KAPOLEI, OAHU (HawaiiNewsNow) - The number of assaults committed by teenagers at Hawaii's Youth Detention Center in Kapolei tripled between 2010 and 2013, and officials blame the high number of mentally ill kids behind bars as one reason for the spike in beatings.
Roughly 60 percent of the teenage boys and girls who arrive at the detention facility in Kapolei awaiting trial or treatment are mentally ill, officials said.
The number of "substantiated" resident-on-resident assaults nearly doubled from 28 to 45 between 2011 and 2012. Assaults then peaked in 2013, with 72. So far this fiscal year that ends June 30, assaults have decreased to 24.
"I think, just one assault, in itself, is obviously a concern," said state Judiciary spokeswoman Tammy Mori. "We need to bring that number down, whether it's one or if its 48. I think we've seen the numbers fluctuate through the years."
But even with 24 assaults this year, the number is still troubling because it's happening in a modern, four-year old facility that's far from its 60-bed capacity.
As of Tuesday, there were just 34 boys and girls kids in custody there, and that number can fall to as few as five on occasion, officials said.
Rockne Maunupau, the facility superintendent, said even the decreased number of assaults this year is "not an acceptable level of assaults."
He said there were some really troubled kids at the facility when assaults spiked in 2013, with many mentally ill, assaultive teens that year.
"We had one child who was responsible for close to 15 fights," Maunupau said.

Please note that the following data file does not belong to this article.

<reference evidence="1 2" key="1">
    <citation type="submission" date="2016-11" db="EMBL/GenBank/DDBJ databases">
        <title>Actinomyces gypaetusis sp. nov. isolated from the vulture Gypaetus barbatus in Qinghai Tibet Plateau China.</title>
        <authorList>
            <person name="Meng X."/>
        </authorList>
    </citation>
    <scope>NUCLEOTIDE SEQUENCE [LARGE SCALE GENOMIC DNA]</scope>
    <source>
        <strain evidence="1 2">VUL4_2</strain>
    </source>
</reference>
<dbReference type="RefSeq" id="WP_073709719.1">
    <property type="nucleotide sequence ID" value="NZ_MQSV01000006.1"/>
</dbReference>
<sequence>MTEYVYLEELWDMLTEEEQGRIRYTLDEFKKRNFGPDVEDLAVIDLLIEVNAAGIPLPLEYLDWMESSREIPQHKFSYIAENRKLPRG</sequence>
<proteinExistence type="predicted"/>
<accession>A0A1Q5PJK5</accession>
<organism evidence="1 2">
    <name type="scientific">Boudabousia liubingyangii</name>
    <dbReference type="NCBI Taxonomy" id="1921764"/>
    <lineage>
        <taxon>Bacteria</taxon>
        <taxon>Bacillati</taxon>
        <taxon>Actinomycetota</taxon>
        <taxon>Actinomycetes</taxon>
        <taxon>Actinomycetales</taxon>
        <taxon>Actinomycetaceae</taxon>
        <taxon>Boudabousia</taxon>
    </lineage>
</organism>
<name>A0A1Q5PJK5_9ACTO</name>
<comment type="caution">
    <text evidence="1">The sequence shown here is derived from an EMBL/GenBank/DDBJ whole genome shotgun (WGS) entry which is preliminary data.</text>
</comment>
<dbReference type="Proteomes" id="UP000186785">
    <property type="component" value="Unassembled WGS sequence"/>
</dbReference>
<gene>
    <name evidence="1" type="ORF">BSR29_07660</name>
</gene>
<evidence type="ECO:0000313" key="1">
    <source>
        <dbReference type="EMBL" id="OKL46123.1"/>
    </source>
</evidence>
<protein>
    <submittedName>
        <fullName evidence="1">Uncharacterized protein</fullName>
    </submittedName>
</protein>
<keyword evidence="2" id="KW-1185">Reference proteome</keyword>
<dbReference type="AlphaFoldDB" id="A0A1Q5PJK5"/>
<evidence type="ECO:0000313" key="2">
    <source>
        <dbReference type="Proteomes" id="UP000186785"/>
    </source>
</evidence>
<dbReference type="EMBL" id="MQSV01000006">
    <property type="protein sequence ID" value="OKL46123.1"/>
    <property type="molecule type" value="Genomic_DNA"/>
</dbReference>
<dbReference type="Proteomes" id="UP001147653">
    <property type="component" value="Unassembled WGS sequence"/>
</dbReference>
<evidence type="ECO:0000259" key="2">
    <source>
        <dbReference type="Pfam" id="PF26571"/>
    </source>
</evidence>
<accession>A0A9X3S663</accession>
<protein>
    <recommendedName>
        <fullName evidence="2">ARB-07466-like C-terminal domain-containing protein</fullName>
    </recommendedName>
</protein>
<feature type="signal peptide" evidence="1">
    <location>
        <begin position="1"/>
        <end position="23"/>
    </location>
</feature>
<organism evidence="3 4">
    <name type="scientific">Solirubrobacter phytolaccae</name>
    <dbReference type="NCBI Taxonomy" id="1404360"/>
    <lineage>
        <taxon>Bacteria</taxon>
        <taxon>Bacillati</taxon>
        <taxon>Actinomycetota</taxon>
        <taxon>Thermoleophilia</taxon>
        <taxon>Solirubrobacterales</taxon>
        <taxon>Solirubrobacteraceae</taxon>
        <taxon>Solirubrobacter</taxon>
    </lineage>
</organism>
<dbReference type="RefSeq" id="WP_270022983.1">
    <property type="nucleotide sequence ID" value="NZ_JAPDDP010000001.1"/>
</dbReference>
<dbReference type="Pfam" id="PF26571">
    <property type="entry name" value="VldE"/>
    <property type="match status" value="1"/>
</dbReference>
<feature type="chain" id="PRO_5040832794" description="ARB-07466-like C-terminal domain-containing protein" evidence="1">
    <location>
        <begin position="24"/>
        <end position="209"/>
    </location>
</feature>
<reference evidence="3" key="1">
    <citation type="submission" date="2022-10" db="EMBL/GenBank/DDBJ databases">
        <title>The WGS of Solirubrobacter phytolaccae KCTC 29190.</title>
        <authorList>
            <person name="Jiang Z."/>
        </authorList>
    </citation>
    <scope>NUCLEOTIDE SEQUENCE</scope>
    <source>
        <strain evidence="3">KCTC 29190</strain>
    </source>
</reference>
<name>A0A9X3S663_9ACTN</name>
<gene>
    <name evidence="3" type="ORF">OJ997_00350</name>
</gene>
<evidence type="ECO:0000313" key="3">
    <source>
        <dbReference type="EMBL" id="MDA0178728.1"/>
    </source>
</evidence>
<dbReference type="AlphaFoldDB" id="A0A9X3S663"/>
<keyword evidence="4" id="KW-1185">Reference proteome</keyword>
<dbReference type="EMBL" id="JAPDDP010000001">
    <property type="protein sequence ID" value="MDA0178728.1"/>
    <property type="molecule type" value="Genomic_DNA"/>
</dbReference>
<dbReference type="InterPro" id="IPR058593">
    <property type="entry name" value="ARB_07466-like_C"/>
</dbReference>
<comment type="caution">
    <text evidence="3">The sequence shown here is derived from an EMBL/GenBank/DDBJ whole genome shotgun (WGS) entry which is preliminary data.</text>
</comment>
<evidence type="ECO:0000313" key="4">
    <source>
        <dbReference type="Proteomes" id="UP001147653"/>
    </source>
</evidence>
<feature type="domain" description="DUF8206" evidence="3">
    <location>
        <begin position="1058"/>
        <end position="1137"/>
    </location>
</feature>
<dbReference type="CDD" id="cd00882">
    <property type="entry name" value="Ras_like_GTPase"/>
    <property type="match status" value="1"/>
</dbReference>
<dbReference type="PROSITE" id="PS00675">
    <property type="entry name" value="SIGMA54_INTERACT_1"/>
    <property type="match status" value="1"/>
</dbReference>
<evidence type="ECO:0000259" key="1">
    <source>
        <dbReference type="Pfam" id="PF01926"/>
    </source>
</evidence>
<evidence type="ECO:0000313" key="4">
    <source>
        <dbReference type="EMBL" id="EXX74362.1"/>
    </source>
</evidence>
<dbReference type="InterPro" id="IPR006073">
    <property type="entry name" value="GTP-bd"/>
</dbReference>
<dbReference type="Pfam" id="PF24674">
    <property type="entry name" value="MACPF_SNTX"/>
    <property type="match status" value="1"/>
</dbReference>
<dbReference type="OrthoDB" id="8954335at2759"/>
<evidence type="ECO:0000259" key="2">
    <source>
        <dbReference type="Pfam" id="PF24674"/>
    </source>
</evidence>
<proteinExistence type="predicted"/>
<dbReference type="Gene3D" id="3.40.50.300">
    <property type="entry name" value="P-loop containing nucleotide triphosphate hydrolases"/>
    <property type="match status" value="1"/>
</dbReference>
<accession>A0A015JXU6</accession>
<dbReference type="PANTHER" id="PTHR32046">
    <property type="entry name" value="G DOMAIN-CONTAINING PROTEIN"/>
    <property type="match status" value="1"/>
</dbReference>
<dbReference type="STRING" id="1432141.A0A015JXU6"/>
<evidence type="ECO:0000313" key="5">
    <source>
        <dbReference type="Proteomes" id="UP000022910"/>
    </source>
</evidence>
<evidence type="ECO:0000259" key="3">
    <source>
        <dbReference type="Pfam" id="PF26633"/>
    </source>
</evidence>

"I've been working in this, what should I say, chaos, for over eight years now, and it doesn't seem to be getting any better," said Hailama Kaikaina, a youth detention worker and former union shop steward.
Kaikaina was one of three juvenile detention workers who came forward to complain to Hawaii News Now about problems at the facility.
They said mentally ill kids are sometimes held in the juvenile version of solitary confinement for lengthy periods.
"I've seen detainees that have been there recently upwards of a month, a month and a half, and they haven't assaulted anybody," said Scott Northup, a juvenile detention worker who's been at the facility for more than three years. "Some of them have mental illness. How are we helping them by locking them up in an eight by five cell for 23 hours a day with no help?"
Fellow employee John Taylor, who's been working with youth there for nearly three years, said, "If we're really trying to be a therapeudic facility how are we providing therapy to them? We're not."
"The Kapolei detention facility was not designed and it's not supposed to house that type of population," said Mori, the spokeswoman for the Judiciary which oversees the facility. "We do the best with the resources we can."
A full-time clinical social worker assigned to the facility works with the mentally ill during regular business hours and a psychiatrist visits there two to three times a week for medication management, Mori said.
Judiciary officials said there are very few residential treatment beds for mentally ill teens at Queens Medical Center and Kahi Mohala, so they sometimes wait months for an opening.